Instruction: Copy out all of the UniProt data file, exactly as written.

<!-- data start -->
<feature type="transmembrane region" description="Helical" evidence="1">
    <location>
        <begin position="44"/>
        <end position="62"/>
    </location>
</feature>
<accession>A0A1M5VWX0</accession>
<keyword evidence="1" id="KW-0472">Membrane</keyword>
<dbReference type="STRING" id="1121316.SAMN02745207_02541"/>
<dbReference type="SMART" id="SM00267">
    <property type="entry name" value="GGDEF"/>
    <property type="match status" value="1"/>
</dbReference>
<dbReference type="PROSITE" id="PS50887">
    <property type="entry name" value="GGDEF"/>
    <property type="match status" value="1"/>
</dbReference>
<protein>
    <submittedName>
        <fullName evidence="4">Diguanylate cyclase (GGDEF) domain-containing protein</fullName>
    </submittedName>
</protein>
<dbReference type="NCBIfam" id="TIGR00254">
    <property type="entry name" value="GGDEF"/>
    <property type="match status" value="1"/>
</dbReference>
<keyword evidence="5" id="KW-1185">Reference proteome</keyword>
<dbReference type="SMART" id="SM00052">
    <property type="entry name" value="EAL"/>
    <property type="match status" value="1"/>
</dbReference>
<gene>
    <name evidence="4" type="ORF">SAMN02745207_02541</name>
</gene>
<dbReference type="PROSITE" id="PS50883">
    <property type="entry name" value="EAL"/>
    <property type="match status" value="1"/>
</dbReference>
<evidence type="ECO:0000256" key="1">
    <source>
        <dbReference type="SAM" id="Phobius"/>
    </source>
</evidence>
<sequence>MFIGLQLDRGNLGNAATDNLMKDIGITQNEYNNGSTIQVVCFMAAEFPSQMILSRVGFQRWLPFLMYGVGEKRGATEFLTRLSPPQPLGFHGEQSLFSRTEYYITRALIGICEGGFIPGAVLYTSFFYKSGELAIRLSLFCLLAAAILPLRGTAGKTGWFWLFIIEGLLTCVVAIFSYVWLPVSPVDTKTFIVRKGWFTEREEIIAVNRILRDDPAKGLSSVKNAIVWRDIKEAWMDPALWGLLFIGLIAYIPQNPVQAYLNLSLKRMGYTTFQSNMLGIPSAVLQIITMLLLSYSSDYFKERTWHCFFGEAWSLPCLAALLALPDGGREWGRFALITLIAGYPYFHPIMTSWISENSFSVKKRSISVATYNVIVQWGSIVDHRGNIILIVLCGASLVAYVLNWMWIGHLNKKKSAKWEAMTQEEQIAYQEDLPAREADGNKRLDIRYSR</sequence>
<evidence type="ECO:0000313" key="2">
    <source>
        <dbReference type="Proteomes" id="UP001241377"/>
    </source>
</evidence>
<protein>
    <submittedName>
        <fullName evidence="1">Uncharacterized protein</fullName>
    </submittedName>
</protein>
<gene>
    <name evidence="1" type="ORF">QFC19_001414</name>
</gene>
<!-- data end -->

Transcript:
<feature type="transmembrane region" description="Helical" evidence="1">
    <location>
        <begin position="44"/>
        <end position="62"/>
    </location>
</feature>
<accession>A0A1M5VWX0</accession>
<keyword evidence="1" id="KW-0472">Membrane</keyword>
<dbReference type="STRING" id="1121316.SAMN02745207_02541"/>
<dbReference type="SMART" id="SM00267">
    <property type="entry name" value="GGDEF"/>
    <property type="match status" value="1"/>
</dbReference>
<dbReference type="PROSITE" id="PS50887">
    <property type="entry name" value="GGDEF"/>
    <property type="match status" value="1"/>
</dbReference>
<protein>
    <submittedName>
        <fullName evidence="4">Diguanylate cyclase (GGDEF) domain-containing protein</fullName>
    </submittedName>
</protein>
<dbReference type="NCBIfam" id="TIGR00254">
    <property type="entry name" value="GGDEF"/>
    <property type="match status" value="1"/>
</dbReference>
<keyword evidence="5" id="KW-1185">Reference proteome</keyword>
<dbReference type="SMART" id="SM00052">
    <property type="entry name" value="EAL"/>
    <property type="match status" value="1"/>
</dbReference>
<gene>
    <name evidence="4" type="ORF">SAMN02745207_02541</name>
</gene>
<dbReference type="PROSITE" id="PS50883">
    <property type="entry name" value="EAL"/>
    <property type="match status" value="1"/>
</dbReference>
<evidence type="ECO:0000256" key="1">
    <source>
        <dbReference type="SAM" id="Phobius"/>
    </source>
</evidence>
<sequence>MFIGLQLDRGNLGNAATDNLMKDIGITQNEYNNGSTIQVVCFMAAEFPSQMILSRVGFQRWLPFLMYGVGEKRGATEFLTRLSPPQPLGFHGEQSLFSRTEYYITRALIGICEGGFIPGAVLYTSFFYKSGELAIRLSLFCLLAAAILPLRGTAGKTGWFWLFIIEGLLTCVVAIFSYVWLPVSPVDTKTFIVRKGWFTEREEIIAVNRILRDDPAKGLSSVKNAIVWRDIKEAWMDPALWGLLFIGLIAYIPQNPVQAYLNLSLKRMGYTTFQSNMLGIPSAVLQIITMLLLSYSSDYFKERTWHCFFGEAWSLPCLAALLALPDGGREWGRFALITLIAGYPYFHPIMTSWISENSFSVKKRSISVATYNVIVQWGSIVDHRGNIILIVLCGASLVAYVLNWMWIGHLNKKKSAKWEAMTQEEQIAYQEDLPAREADGNKRLDIRYSR</sequence>
<evidence type="ECO:0000313" key="2">
    <source>
        <dbReference type="Proteomes" id="UP001241377"/>
    </source>
</evidence>
<protein>
    <submittedName>
        <fullName evidence="1">Uncharacterized protein</fullName>
    </submittedName>
</protein>
<gene>
    <name evidence="1" type="ORF">QFC19_001414</name>
</gene>